Check out these light and beautiful 7th chords… Basically just the diatonic chords,
but sometimes we don’t practice them in D, and rarely on the top 4 strings… so
its a good exercise/lesson!
This lesson comes from Jon Maclennan,
who always has something great to
He also has 2 DVD courses with us…
The Fasttrack guitar system is one of
the best ways to start playing your
favorite songs by ear…
and also “Play from the Heart” is
his course on playing leads and
improvising with heart and soul.
How’s it going, guys? My name is John McClennan
and I’m here with guitarcontrol.wpmudev.host, bringing you
this video blog. I want to show you a chord family
of 7th chords in the key of D that are just some real
nice shapes on the upper four strings. Be sure to
click the link below for the tab for this so you can
follow along, but we’re going to jump right in here.
The first chord is a D major 7 and the root here is on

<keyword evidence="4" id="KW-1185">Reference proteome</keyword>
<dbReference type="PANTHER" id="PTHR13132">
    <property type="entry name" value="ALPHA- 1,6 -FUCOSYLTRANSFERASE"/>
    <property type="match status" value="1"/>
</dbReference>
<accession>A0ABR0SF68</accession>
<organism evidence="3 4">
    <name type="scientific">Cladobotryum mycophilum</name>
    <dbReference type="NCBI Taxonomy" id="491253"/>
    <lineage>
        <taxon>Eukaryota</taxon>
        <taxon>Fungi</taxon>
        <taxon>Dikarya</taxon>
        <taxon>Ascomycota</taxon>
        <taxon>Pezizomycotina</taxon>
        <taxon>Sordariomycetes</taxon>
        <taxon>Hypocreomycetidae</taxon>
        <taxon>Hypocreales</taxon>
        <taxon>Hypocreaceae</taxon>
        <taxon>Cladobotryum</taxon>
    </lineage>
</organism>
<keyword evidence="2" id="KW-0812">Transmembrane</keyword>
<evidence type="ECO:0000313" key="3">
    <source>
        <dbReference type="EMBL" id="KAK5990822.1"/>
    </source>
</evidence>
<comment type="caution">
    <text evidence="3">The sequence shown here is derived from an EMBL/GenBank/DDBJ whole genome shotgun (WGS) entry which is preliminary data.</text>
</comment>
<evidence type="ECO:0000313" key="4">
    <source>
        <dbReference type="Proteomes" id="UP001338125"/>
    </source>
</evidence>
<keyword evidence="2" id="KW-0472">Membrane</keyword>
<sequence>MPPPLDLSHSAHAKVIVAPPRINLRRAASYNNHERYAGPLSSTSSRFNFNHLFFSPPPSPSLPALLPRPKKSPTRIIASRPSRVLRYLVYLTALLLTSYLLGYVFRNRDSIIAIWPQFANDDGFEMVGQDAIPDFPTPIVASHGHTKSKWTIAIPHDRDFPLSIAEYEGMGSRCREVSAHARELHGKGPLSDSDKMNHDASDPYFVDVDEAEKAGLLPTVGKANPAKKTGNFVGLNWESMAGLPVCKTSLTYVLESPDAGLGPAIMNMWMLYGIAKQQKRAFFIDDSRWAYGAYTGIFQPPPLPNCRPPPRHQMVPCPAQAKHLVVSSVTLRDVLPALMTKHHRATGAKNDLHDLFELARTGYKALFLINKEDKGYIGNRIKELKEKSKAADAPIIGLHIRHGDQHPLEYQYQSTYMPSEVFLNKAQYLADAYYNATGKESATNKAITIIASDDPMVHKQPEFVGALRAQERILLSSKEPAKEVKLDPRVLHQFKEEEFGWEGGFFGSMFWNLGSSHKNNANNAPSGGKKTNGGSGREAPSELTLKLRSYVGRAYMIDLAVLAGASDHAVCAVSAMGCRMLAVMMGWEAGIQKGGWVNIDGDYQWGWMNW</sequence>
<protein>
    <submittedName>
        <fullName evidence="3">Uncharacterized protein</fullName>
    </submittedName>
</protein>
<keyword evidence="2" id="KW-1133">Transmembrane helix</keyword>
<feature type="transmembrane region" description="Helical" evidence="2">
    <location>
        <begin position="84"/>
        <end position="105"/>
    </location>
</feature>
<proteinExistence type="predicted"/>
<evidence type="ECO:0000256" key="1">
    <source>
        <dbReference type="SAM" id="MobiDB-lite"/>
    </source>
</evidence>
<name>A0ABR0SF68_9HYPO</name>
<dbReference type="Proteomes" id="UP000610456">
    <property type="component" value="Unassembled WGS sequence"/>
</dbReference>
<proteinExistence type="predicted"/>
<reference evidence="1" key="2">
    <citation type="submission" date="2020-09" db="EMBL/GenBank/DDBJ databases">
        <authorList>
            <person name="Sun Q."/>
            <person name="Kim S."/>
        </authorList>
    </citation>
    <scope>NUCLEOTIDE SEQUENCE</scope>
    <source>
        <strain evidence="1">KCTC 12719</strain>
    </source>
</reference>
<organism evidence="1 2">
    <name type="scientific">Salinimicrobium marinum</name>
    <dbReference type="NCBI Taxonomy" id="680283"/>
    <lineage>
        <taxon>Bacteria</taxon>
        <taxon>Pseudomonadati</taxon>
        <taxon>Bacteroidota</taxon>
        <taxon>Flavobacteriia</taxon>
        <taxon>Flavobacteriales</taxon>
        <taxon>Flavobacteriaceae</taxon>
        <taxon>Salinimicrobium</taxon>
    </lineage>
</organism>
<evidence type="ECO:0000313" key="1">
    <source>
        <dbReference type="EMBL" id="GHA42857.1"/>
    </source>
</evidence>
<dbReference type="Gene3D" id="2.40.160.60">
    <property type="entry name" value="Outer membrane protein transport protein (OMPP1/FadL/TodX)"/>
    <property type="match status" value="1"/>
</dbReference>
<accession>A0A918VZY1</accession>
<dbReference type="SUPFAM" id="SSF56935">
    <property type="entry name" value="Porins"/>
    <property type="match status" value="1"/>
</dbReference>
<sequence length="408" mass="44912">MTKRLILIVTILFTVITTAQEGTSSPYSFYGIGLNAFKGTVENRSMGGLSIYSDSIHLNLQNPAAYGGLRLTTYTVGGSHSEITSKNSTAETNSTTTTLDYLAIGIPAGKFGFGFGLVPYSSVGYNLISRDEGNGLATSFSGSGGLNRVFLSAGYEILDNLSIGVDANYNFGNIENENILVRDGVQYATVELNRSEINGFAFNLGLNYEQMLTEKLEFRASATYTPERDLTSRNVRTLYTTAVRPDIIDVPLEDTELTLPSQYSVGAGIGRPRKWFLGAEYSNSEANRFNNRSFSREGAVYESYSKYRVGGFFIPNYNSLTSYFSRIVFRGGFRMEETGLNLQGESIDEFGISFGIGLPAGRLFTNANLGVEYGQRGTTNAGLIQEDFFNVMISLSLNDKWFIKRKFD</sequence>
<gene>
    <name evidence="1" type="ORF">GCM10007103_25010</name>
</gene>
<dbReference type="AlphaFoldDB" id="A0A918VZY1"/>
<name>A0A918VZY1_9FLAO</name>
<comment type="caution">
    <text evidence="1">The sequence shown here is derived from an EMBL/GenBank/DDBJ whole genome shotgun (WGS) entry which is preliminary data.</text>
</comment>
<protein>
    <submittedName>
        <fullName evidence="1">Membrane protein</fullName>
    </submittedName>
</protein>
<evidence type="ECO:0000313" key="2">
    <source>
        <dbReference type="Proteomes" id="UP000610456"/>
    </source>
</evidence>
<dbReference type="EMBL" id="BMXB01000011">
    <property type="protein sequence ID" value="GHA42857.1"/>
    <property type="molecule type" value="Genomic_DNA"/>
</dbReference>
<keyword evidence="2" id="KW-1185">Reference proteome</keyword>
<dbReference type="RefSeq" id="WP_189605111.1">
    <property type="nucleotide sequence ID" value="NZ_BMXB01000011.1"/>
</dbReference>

the 2nd string. That note is D. So there’s your first
chord in the scale. The frets are 4-6-3-5. Then I’m
going to go to an E minor 7 which would basically be
the next chord in the scale. So I have 5-7-5-7.
Then I move that up a whole step for F sharp minor
7, and then this is going to lead us into the 4
chord which is G major 7. So far I’ve got…
Then I’m going to play an A7 here. Here’s the root
and the frets here are 11-12-10-12. There’s your
5 chord going to your B minor. That’s your 6 chord.
And then 7 is going to be C sharp minor 7 flat 5,
resolving to D major 7, our very first chord up
the octave. Then, of course, you want to take it
back down. So a real nice sounding kind of — close,
some of the notes in the middle here. Those are
close together, so it makes it more of almost like a
cluster sound. So let’s go through it one more time.
So we’ve got D major 7; E minor 7; F sharp
minor 7; G major 7; A7; E minor 7; C sharp
minor 7 flat 5; D major 7. Back down.
Thanks for watching. I’m John McClennan.
Click the link below for the tab and
we’ll catch you next time.